Date of Award

Spring 6-2023

Document Type


Degree Name

Master of Arts (MA)





First Advisor or Mentor

Kelly McWilliams

Second Reader

Emily Haney-Caron

Third Advisor

Melanie Fessinger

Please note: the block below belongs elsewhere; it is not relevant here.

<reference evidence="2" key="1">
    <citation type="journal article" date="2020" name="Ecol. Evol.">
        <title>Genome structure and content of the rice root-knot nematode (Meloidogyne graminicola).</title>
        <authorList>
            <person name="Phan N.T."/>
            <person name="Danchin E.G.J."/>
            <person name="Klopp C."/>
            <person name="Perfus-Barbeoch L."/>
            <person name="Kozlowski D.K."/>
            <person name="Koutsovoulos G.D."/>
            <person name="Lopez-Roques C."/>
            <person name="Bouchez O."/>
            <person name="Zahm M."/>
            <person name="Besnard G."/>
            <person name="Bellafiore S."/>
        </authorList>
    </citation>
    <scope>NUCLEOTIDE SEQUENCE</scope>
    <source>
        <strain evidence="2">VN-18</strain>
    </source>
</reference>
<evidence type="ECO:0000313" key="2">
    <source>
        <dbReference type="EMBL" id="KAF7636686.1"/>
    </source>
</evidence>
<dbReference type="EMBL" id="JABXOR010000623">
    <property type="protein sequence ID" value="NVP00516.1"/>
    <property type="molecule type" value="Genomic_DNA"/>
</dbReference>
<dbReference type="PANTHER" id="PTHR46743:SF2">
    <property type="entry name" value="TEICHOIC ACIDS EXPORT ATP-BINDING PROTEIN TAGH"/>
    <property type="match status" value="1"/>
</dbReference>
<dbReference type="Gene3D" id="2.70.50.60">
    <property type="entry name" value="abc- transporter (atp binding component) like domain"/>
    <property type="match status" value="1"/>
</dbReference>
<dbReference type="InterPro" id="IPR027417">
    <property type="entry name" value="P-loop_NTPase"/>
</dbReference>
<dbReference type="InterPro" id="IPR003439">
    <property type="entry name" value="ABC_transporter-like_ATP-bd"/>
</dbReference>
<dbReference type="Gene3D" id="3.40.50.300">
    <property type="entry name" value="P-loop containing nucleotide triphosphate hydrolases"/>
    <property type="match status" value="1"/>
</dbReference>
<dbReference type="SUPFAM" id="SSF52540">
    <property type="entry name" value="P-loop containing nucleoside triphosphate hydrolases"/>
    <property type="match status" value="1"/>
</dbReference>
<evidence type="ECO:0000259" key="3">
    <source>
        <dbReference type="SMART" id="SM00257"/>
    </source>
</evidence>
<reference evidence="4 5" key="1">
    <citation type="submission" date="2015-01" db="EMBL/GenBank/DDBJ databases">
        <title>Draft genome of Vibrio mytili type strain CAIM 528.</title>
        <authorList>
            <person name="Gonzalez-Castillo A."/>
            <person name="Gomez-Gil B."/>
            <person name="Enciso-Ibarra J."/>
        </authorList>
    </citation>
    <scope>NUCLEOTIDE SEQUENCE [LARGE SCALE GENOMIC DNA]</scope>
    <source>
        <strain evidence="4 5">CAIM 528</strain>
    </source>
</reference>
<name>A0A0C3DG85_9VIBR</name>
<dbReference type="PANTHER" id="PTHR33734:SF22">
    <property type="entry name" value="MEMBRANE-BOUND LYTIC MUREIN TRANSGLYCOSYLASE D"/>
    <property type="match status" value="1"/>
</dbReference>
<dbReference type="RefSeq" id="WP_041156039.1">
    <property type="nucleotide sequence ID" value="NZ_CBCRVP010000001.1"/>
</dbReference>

In cases of alleged child sexual abuse, information about the timing of events is often needed to establish a timeline, determine specific charges, or establish witness credibility (Lyon et al., 2017). However, past developmental laboratory research has demonstrated that children struggle to provide accurate and reliable testimony about time, and there is currently a lack of field research examining how attorneys actually question child witnesses about time in court (Friedman, 1991; Wandrey et al., 2012). The current study analyzed 73 trial transcripts from cases of alleged child maltreatment containing a child witness between the ages of 5 to 17 years old testifying about alleged sexual abuse in order to determine the frequency, style, and content of attorneys' questions and child responses about time. Results indicate that both prosecuting and defense attorneys primarily ask temporal location questions (i.e., when an event took place using a temporal construct such as day, month, and year) to child witnesses, which is problematic since developmental research has shown children tend to struggle with the ability to temporally locate a past event. Additionally, results suggest that children primarily answer temporal questions with simple temporal responses (e.g., numbers or temporal concepts) that are unlikely to contain accurate and reliable information, given what we currently know about children’s developmental abilities to temporally locate past events.



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